BIO punts on PhRMA physician interaction codeThe Biotechnology Industry Organization (BIO) issued a statement calling on member companies to develop their own codes of conduct on interaction with physicians, but again stopped short of adopting the Pharmaceutical Research and Manufacturers of America (PhRMA) Code on Interactions with Healthcare Professionals.
BIO, PhRMA's biotech counterpart, said it “supports the principles in PhRMA's Code governing interactions with healthcare professionals, and will continue to encourage its members to maintain the highest standards for ethical business practices and socially responsible industry conduct related to company interactions with healthcare professionals.” But the trade group, whose members include Amgen, Allergan and Genentech, said each company should adopt codes of conduct like PhRMA's, “tailored as appropriate to its own particular circumstances.” BIO members wishing to sign the PhRMA code could do so, the statement suggested, even if they were not PhRMA members.
“Our policy statement recognizes the difficulty in crafting a ‘one-size-fits-all' code of conduct for our diverse membership,” said Vertex founder Dr. Joshua Boger, who chairs BIO's Board and Health Section Governing Board, in a statement. “At the same time, it reinforces the need for BIO member companies to continue to adhere to the highest ethical standards, specifically in their marketing and healthcare professional education practices, and to be transparent with the public as to their activities in this regard.”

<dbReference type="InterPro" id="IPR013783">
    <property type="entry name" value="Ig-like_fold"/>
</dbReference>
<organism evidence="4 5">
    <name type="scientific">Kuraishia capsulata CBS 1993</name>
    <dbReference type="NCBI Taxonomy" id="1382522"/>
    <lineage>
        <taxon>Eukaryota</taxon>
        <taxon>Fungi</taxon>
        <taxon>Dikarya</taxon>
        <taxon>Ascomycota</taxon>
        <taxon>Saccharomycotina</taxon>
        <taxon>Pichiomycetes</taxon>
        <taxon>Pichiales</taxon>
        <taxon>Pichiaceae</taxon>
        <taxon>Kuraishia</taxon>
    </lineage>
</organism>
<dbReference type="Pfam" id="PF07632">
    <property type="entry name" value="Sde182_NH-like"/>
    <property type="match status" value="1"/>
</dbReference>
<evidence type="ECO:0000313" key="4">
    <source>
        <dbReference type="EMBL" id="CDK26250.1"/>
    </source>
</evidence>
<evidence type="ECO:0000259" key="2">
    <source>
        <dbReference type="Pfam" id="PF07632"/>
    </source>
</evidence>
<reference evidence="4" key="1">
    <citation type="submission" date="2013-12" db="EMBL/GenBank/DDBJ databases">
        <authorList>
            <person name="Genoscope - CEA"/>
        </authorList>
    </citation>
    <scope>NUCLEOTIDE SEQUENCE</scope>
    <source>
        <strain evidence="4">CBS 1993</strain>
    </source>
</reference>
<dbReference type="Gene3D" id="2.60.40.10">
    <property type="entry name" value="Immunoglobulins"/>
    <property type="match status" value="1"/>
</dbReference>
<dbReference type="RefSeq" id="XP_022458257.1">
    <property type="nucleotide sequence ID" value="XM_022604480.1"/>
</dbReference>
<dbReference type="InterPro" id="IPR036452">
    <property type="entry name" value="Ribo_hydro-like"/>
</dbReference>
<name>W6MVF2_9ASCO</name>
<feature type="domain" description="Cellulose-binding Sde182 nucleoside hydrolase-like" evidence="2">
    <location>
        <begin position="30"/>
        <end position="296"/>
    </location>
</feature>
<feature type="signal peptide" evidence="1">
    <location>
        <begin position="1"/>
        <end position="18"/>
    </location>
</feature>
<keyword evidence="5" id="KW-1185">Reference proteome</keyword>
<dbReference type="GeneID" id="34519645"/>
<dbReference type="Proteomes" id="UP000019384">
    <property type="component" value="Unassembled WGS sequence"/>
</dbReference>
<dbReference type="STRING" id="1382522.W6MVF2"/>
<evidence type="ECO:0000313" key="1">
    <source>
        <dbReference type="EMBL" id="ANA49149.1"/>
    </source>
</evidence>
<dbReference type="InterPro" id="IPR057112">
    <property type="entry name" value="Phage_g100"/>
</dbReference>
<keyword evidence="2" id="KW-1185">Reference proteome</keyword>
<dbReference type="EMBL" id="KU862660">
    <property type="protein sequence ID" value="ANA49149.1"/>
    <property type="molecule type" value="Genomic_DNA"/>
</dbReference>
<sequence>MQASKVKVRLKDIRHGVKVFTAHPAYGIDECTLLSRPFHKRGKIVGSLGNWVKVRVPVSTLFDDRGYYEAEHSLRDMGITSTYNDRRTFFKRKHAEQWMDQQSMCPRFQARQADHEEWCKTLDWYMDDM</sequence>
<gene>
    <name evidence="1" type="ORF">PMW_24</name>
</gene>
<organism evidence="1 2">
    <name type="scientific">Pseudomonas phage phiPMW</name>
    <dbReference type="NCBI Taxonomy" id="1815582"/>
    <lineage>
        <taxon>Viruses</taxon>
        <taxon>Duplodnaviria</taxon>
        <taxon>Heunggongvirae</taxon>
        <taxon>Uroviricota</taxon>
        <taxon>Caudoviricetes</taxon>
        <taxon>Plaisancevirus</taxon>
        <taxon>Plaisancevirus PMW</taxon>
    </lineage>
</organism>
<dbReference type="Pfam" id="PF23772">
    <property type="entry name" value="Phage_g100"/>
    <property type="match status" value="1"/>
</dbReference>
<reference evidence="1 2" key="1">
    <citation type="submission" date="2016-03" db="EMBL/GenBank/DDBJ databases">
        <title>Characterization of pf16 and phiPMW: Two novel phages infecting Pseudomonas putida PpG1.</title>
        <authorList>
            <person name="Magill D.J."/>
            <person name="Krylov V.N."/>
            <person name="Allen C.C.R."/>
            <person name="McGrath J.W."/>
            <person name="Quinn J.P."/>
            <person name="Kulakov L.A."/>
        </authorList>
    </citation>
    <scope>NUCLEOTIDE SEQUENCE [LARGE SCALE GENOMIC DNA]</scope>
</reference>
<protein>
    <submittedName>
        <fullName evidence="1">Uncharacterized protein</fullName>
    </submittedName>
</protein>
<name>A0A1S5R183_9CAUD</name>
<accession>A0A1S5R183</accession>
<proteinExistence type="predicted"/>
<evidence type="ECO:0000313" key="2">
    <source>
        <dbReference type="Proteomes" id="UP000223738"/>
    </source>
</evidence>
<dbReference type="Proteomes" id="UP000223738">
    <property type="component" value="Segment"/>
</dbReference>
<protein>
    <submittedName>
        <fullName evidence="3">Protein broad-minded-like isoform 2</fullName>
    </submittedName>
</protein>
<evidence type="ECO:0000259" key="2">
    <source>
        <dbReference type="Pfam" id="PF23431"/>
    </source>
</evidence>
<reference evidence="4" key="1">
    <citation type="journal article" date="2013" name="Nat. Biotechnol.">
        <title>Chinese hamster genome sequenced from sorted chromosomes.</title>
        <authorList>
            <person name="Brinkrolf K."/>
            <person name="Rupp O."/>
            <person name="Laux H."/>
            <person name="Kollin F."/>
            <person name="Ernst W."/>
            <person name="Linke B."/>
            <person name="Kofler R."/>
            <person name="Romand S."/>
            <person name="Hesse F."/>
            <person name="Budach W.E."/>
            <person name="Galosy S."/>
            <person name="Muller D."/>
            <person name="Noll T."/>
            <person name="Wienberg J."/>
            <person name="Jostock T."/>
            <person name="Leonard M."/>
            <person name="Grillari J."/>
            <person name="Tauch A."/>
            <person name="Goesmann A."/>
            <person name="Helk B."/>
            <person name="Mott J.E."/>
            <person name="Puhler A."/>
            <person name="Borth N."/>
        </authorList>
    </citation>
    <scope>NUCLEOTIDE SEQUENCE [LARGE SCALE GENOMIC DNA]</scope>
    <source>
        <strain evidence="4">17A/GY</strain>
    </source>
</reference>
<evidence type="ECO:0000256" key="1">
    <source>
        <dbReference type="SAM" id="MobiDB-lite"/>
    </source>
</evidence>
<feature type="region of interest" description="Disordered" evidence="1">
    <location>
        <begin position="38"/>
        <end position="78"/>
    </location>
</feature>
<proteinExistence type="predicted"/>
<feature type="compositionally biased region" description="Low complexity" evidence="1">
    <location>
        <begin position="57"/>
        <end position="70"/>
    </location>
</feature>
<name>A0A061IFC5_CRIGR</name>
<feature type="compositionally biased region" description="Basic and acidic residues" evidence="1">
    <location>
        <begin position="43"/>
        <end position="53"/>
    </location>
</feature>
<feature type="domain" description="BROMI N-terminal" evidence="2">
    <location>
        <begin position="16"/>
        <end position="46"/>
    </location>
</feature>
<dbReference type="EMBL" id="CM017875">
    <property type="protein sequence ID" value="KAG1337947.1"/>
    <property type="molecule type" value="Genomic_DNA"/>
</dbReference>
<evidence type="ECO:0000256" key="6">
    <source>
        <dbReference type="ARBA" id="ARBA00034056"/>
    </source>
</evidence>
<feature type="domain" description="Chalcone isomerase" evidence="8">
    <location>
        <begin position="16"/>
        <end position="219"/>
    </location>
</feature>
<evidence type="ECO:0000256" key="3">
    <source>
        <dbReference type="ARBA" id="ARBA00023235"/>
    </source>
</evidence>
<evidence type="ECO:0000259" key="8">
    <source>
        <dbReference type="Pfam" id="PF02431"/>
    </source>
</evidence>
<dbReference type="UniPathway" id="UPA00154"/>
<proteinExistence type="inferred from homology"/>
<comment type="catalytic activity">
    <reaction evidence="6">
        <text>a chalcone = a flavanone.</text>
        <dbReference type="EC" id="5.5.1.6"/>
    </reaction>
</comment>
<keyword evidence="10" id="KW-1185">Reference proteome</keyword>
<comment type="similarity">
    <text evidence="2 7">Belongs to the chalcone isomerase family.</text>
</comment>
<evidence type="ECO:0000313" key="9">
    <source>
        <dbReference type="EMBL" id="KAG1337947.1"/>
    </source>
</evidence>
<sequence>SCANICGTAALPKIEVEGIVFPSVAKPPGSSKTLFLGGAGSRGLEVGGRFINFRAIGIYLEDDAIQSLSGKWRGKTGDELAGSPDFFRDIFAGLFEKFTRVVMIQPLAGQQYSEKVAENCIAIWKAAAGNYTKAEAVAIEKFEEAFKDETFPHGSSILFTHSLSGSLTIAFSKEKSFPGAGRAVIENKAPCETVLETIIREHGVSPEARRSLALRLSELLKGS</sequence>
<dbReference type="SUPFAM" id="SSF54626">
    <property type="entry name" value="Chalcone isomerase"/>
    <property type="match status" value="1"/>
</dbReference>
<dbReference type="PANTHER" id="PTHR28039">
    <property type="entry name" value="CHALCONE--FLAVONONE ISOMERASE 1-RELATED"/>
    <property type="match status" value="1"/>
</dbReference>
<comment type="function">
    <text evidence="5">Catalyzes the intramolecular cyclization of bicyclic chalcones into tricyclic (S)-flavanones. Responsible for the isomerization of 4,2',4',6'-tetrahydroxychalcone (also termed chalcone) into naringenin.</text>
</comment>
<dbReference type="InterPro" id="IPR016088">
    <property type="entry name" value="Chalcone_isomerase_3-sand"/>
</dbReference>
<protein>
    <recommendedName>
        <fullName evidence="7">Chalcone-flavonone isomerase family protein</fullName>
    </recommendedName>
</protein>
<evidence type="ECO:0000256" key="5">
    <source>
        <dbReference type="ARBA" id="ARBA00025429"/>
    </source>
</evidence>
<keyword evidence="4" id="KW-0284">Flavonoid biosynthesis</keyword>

"Last summer, when PhRMA updated their code, we looked at it,” BIO VP communications Jeff Joseph told MM&M. “In our case, the vast majority of our member companies in the field of healthcare don't have marketed products yet, so we would be endorsing a code that doesn't apply to many of them. We have companies involved in diagnostics or delivery that may decide that the AdvaMed code is a better fit for them. We wanted to give member companies the flexibility to develop policies that meet the spirit of the PhRMA Code and the letter of the law but ones that best fit their business.”
AdvaMed is a trade group representing device and diagnostics companies.
“The novel and state-of-the art therapies that are the object of the research of our member companies demand that these companies help provide continuing education to healthcare professionals,” said BIO president and CEO Jim Greenwood. “These educational interactions help healthcare professionals make informed decisions in consultation with their patients based on the most up-to-date information. These interactions must continue to be governed by the highest ethical standards so that we maintain our bond of trust with patients and healthcare providers.”
The PhRMA Code on Interactions with Healthcare Professionals, announced in July, sharply limited gifts to physicians and prohibited many forms of freebies for docs attending CME events and speaker programs deemed excessive in the past. PhRMA chairman Billy Tauzin said at the time that he was talking to BIO about adopting the code, which he hoped would forestall new regulation on industry marketing practices. Congress, he said, “will obviously step in where industries don't do a good job of self-managing.”